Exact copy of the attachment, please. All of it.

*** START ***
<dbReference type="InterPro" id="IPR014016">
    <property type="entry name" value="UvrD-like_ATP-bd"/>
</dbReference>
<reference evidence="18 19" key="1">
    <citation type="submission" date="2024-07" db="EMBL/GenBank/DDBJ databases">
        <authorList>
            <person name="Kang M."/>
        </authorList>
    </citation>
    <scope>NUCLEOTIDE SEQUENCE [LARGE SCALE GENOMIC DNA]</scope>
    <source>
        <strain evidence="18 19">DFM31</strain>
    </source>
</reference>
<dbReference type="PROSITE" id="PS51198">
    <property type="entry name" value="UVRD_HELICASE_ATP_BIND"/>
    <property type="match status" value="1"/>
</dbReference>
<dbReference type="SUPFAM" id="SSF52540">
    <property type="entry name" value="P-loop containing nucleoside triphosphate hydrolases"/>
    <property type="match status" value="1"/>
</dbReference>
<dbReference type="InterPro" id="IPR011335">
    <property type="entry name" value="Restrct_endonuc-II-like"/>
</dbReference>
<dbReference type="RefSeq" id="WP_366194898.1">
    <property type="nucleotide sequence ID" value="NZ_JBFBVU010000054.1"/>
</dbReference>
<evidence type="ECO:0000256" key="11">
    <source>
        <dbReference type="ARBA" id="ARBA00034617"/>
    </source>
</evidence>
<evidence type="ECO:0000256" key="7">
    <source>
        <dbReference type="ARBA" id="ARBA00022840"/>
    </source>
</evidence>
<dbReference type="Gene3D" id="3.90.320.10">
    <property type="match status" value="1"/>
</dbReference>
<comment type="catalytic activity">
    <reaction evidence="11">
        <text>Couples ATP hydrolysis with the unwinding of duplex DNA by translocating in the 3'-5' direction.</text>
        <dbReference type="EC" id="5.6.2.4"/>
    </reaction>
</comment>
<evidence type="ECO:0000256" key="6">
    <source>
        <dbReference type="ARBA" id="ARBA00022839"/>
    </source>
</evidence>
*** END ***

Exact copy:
<dbReference type="InterPro" id="IPR014016">
    <property type="entry name" value="UvrD-like_ATP-bd"/>
</dbReference>
<reference evidence="18 19" key="1">
    <citation type="submission" date="2024-07" db="EMBL/GenBank/DDBJ databases">
        <authorList>
            <person name="Kang M."/>
        </authorList>
    </citation>
    <scope>NUCLEOTIDE SEQUENCE [LARGE SCALE GENOMIC DNA]</scope>
    <source>
        <strain evidence="18 19">DFM31</strain>
    </source>
</reference>
<dbReference type="PROSITE" id="PS51198">
    <property type="entry name" value="UVRD_HELICASE_ATP_BIND"/>
    <property type="match status" value="1"/>
</dbReference>
<dbReference type="SUPFAM" id="SSF52540">
    <property type="entry name" value="P-loop containing nucleoside triphosphate hydrolases"/>
    <property type="match status" value="1"/>
</dbReference>
<dbReference type="InterPro" id="IPR011335">
    <property type="entry name" value="Restrct_endonuc-II-like"/>
</dbReference>
<dbReference type="RefSeq" id="WP_366194898.1">
    <property type="nucleotide sequence ID" value="NZ_JBFBVU010000054.1"/>
</dbReference>
<evidence type="ECO:0000256" key="11">
    <source>
        <dbReference type="ARBA" id="ARBA00034617"/>
    </source>
</evidence>
<evidence type="ECO:0000256" key="7">
    <source>
        <dbReference type="ARBA" id="ARBA00022840"/>
    </source>
</evidence>
<dbReference type="Gene3D" id="3.90.320.10">
    <property type="match status" value="1"/>
</dbReference>
<comment type="catalytic activity">
    <reaction evidence="11">
        <text>Couples ATP hydrolysis with the unwinding of duplex DNA by translocating in the 3'-5' direction.</text>
        <dbReference type="EC" id="5.6.2.4"/>
    </reaction>
</comment>
<evidence type="ECO:0000256" key="6">
    <source>
        <dbReference type="ARBA" id="ARBA00022839"/>
    </source>
</evidence>